Pool arson ‘revenge’

PUBLISHED: 17:01 07 June 2011

Deborah Griffith

Deborah Griffith

Archant

A LIT petrol can was hurled through a smashed window by a Portishead mum in an attempted arson ‘revenge attack’ at Portishead Open Air Pool, a court heard.

Well-known community figure and owner of the Lockhouse Bar and Restaurant in Port Marine, Deborah Griffith, wept in the dock at North Somerset Courthouse on Monday as she pleaded guilty to her ‘extremely reckless’ behaviour.

After being stuck in a wrangle with the Portishead Pool Community Trust over its café, The Lockhouse Lounge, which she was also managing, Griffith, of Charlcombe Rise, decide to take out her frustration on the venue in the early hours of April 17.

Prosecuting, Becky Gardener, said: “She smashed a window with a stone and then used a metal bin to clear away the glass from the sides.

“She went to the boot of her car and got a five litre diesel can and, with a lighter, lit paper, put it inside the can and threw it through the window.

“There was no fuel in the can but the vapours could be smelt.”

The can did not ignite and aside from the smashed window no damage was done.

Despite initially denying knowledge of the attack, blood was recovered from the scene by police which belonged to the 43-year-old.

Her fingerprints were also found on the window and CCTV showed what had happened.

The court heard how Griffith and her partner’s lease at The Esplanade venue was terminated by the trust at the end of March due to issues with unpaid bills and late rent.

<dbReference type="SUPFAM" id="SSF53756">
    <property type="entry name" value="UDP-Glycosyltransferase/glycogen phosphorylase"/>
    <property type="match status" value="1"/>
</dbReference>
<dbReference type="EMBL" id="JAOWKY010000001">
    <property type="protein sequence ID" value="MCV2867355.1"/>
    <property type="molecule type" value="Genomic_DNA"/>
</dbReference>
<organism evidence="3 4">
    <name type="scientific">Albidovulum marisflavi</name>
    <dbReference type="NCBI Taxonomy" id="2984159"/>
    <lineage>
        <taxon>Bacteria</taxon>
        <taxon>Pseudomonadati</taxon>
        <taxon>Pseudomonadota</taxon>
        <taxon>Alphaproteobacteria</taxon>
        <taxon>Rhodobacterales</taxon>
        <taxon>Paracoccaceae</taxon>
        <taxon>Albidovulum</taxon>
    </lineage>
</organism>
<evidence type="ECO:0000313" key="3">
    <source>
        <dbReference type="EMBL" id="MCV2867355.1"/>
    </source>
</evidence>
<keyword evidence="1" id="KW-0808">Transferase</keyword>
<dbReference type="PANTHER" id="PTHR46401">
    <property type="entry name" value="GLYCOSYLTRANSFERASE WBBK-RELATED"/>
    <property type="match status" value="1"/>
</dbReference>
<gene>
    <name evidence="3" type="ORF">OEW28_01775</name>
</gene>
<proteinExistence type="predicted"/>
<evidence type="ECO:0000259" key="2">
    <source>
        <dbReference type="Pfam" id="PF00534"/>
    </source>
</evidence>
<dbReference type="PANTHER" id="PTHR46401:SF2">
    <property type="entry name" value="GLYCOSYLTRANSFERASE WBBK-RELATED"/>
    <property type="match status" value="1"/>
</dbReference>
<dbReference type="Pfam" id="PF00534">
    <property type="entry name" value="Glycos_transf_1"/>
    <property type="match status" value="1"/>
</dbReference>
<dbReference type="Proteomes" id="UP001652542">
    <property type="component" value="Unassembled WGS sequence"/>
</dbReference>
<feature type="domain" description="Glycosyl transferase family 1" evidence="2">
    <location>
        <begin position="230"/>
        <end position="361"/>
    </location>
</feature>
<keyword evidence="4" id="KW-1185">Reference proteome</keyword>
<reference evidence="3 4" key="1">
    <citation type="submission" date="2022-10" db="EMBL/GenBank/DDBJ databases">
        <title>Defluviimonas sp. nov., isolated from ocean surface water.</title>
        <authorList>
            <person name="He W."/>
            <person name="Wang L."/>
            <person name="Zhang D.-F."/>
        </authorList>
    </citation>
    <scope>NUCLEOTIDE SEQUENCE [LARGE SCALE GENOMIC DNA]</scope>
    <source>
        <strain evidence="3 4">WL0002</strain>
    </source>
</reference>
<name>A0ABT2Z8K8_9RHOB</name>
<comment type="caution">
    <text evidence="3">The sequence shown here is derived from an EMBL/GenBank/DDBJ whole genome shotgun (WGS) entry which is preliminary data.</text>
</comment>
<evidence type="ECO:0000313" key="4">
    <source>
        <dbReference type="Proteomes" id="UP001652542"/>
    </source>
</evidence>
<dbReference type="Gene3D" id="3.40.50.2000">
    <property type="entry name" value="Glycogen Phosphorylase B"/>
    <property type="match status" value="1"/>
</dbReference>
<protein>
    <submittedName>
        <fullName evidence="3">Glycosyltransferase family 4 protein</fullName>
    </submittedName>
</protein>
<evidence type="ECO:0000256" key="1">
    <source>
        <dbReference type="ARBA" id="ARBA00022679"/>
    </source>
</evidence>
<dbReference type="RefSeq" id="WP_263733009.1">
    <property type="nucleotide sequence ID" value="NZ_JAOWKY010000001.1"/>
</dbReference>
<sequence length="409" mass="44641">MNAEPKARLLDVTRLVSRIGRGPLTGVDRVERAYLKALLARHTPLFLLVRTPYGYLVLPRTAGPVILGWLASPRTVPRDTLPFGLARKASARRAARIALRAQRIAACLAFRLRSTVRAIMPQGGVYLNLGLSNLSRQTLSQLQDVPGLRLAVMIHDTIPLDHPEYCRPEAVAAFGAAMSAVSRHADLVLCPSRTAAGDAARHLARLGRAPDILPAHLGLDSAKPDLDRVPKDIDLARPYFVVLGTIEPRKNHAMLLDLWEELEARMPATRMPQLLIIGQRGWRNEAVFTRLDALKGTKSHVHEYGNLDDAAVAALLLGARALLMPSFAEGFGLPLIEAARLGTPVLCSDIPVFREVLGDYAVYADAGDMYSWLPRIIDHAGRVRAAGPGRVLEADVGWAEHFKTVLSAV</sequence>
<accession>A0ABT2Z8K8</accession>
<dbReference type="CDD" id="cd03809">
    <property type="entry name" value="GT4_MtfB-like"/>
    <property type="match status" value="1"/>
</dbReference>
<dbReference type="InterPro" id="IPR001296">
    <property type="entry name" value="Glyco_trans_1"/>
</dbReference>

The trust cut off the electricity during service one day and the locks were changed soon after.

The couple, who said they spent £110,000 on revamping the cafe, felt hard done by and as a result Griffith carried out the spontaneous attack.

In a police interview she said she had no intention of burning the building down and that she just wanted to get back at the trust.

Ms Gardener added: “There was no fire but this was a deliberate revenge attack and damage was done to a public amenity.”

Mitigating, Gareth Needs, said Griffith and her partner of six years had invested cash into the venture on the promise of full tenancy, but instead were left out of pocket because of the trust’s decision to take back the lease.

Mr Needs said: “She is extremely remorseful and has been in tears both this morning and in interview.

“She accepts that she was extremely reckless, but says this was irrational and totally out of character.”

Magistrate Trevor Morgan gave Griffith a 12-month community order which includes 80 hours of unpaid work. She must also pay £175 compensation and £85 court costs.


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